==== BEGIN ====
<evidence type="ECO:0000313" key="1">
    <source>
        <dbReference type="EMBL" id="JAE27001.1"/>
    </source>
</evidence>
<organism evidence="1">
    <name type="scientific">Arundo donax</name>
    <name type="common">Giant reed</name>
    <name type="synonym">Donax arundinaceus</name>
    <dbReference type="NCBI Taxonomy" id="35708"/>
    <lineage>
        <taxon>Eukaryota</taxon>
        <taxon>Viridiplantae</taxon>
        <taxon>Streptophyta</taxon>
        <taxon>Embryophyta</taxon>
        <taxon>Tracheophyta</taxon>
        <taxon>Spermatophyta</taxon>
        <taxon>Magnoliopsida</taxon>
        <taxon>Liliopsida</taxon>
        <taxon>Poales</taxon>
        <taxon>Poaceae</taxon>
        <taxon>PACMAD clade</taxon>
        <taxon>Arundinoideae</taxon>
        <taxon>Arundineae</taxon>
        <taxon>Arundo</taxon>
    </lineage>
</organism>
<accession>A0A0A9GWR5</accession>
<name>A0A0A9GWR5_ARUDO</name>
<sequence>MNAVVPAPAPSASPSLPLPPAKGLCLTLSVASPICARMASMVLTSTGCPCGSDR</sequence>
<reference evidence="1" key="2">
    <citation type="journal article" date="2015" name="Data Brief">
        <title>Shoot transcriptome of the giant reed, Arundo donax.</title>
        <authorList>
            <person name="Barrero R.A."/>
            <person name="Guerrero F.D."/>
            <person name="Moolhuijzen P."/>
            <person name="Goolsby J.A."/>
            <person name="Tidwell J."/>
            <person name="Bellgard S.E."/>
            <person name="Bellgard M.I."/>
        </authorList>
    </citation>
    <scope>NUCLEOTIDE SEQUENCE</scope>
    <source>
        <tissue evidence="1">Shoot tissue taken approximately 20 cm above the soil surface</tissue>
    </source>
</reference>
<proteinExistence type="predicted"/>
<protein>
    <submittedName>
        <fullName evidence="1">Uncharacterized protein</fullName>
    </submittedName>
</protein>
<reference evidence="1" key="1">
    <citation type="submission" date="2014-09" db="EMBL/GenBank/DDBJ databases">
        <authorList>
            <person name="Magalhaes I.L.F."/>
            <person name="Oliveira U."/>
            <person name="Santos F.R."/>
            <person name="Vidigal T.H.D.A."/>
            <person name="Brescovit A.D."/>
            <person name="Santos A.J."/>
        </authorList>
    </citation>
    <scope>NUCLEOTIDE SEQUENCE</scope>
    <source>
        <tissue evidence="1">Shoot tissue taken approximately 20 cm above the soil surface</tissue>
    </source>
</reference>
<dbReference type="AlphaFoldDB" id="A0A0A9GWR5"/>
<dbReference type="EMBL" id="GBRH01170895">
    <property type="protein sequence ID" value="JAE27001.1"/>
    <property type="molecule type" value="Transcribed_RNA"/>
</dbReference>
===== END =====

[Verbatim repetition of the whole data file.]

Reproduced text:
<evidence type="ECO:0000313" key="1">
    <source>
        <dbReference type="EMBL" id="JAE27001.1"/>
    </source>
</evidence>
<organism evidence="1">
    <name type="scientific">Arundo donax</name>
    <name type="common">Giant reed</name>
    <name type="synonym">Donax arundinaceus</name>
    <dbReference type="NCBI Taxonomy" id="35708"/>
    <lineage>
        <taxon>Eukaryota</taxon>
        <taxon>Viridiplantae</taxon>
        <taxon>Streptophyta</taxon>
        <taxon>Embryophyta</taxon>
        <taxon>Tracheophyta</taxon>
        <taxon>Spermatophyta</taxon>
        <taxon>Magnoliopsida</taxon>
        <taxon>Liliopsida</taxon>
        <taxon>Poales</taxon>
        <taxon>Poaceae</taxon>
        <taxon>PACMAD clade</taxon>
        <taxon>Arundinoideae</taxon>
        <taxon>Arundineae</taxon>
        <taxon>Arundo</taxon>
    </lineage>
</organism>
<accession>A0A0A9GWR5</accession>
<name>A0A0A9GWR5_ARUDO</name>
<sequence>MNAVVPAPAPSASPSLPLPPAKGLCLTLSVASPICARMASMVLTSTGCPCGSDR</sequence>
<reference evidence="1" key="2">
    <citation type="journal article" date="2015" name="Data Brief">
        <title>Shoot transcriptome of the giant reed, Arundo donax.</title>
        <authorList>
            <person name="Barrero R.A."/>
            <person name="Guerrero F.D."/>
            <person name="Moolhuijzen P."/>
            <person name="Goolsby J.A."/>
            <person name="Tidwell J."/>
            <person name="Bellgard S.E."/>
            <person name="Bellgard M.I."/>
        </authorList>
    </citation>
    <scope>NUCLEOTIDE SEQUENCE</scope>
    <source>
        <tissue evidence="1">Shoot tissue taken approximately 20 cm above the soil surface</tissue>
    </source>
</reference>
<proteinExistence type="predicted"/>
<protein>
    <submittedName>
        <fullName evidence="1">Uncharacterized protein</fullName>
    </submittedName>
</protein>
<reference evidence="1" key="1">
    <citation type="submission" date="2014-09" db="EMBL/GenBank/DDBJ databases">
        <authorList>
            <person name="Magalhaes I.L.F."/>
            <person name="Oliveira U."/>
            <person name="Santos F.R."/>
            <person name="Vidigal T.H.D.A."/>
            <person name="Brescovit A.D."/>
            <person name="Santos A.J."/>
        </authorList>
    </citation>
    <scope>NUCLEOTIDE SEQUENCE</scope>
    <source>
        <tissue evidence="1">Shoot tissue taken approximately 20 cm above the soil surface</tissue>
    </source>
</reference>
<dbReference type="AlphaFoldDB" id="A0A0A9GWR5"/>
<dbReference type="EMBL" id="GBRH01170895">
    <property type="protein sequence ID" value="JAE27001.1"/>
    <property type="molecule type" value="Transcribed_RNA"/>
</dbReference>